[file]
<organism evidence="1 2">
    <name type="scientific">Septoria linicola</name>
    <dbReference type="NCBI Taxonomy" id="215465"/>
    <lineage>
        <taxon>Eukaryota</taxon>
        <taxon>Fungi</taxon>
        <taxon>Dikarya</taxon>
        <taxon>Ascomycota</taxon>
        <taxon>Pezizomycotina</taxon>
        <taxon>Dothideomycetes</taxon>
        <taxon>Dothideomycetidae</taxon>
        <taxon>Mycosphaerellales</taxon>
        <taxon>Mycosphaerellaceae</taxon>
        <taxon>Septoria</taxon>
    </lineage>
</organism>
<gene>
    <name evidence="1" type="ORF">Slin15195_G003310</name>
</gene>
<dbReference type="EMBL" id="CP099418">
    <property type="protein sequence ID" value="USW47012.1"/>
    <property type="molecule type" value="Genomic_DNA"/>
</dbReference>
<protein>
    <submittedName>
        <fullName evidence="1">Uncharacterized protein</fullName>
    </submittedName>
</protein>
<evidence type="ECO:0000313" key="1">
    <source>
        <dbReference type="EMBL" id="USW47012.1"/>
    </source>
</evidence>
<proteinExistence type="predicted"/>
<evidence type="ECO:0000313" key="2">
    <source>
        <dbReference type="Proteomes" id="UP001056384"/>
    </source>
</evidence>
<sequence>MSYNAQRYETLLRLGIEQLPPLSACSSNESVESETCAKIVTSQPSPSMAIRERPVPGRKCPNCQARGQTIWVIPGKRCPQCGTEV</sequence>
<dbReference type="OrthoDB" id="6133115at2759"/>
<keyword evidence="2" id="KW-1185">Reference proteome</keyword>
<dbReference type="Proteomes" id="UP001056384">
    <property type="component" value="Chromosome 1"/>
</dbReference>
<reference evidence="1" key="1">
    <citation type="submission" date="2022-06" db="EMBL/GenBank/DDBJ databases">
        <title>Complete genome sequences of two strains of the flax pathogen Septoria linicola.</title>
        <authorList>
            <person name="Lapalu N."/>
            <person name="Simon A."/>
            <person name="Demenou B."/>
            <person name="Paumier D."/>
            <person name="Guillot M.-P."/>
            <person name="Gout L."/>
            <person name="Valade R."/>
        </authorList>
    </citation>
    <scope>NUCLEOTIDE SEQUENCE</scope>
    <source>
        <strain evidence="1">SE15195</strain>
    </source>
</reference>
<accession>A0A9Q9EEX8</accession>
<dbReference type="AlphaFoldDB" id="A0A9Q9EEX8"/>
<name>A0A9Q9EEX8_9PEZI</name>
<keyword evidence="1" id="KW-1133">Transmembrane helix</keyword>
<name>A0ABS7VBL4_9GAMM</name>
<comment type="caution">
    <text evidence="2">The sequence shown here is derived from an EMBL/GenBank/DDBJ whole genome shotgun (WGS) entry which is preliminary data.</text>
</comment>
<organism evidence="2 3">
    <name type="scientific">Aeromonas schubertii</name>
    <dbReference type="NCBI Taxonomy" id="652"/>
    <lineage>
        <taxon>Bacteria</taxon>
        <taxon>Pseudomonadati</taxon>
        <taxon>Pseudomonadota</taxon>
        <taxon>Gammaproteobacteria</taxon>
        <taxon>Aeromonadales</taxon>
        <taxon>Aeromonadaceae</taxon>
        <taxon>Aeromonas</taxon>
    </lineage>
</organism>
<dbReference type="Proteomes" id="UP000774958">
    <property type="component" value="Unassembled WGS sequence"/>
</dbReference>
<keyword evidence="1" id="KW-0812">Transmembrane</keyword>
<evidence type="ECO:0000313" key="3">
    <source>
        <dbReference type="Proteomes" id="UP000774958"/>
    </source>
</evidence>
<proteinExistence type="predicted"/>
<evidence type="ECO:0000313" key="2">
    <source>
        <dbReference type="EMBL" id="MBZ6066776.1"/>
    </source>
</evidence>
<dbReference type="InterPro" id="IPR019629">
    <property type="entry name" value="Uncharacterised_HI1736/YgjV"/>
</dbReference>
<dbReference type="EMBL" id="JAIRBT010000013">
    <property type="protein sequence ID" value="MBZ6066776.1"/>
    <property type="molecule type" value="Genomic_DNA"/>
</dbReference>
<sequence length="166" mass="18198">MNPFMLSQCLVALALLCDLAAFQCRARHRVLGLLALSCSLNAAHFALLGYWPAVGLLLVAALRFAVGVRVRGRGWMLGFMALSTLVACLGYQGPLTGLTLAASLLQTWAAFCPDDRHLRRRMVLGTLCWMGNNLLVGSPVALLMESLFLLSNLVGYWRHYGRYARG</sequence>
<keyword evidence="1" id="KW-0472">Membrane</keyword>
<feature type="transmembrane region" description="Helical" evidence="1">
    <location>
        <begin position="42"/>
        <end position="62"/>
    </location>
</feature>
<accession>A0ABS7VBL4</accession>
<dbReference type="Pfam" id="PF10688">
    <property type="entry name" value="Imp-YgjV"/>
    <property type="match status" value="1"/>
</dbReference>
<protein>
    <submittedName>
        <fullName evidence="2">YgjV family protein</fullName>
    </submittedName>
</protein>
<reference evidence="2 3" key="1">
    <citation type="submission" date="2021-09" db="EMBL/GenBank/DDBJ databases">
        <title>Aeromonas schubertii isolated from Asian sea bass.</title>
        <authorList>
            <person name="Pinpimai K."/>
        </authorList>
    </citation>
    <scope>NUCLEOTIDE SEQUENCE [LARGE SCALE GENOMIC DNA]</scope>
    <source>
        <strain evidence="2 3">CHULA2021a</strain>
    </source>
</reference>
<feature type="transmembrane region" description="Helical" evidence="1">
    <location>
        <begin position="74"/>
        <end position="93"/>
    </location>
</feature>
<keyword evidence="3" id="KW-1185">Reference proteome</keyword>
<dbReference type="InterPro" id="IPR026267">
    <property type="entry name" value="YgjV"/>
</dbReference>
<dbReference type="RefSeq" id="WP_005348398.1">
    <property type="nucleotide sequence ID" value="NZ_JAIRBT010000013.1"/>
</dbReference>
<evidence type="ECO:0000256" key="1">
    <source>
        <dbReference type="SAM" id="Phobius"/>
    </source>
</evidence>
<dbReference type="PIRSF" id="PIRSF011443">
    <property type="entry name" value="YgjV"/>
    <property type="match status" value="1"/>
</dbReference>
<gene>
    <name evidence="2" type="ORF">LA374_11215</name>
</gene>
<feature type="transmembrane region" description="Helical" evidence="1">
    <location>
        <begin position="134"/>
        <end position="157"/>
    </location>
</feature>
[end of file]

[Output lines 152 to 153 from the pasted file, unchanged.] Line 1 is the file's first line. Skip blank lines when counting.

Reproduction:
        <dbReference type="SAM" id="Phobius"/>
    </source>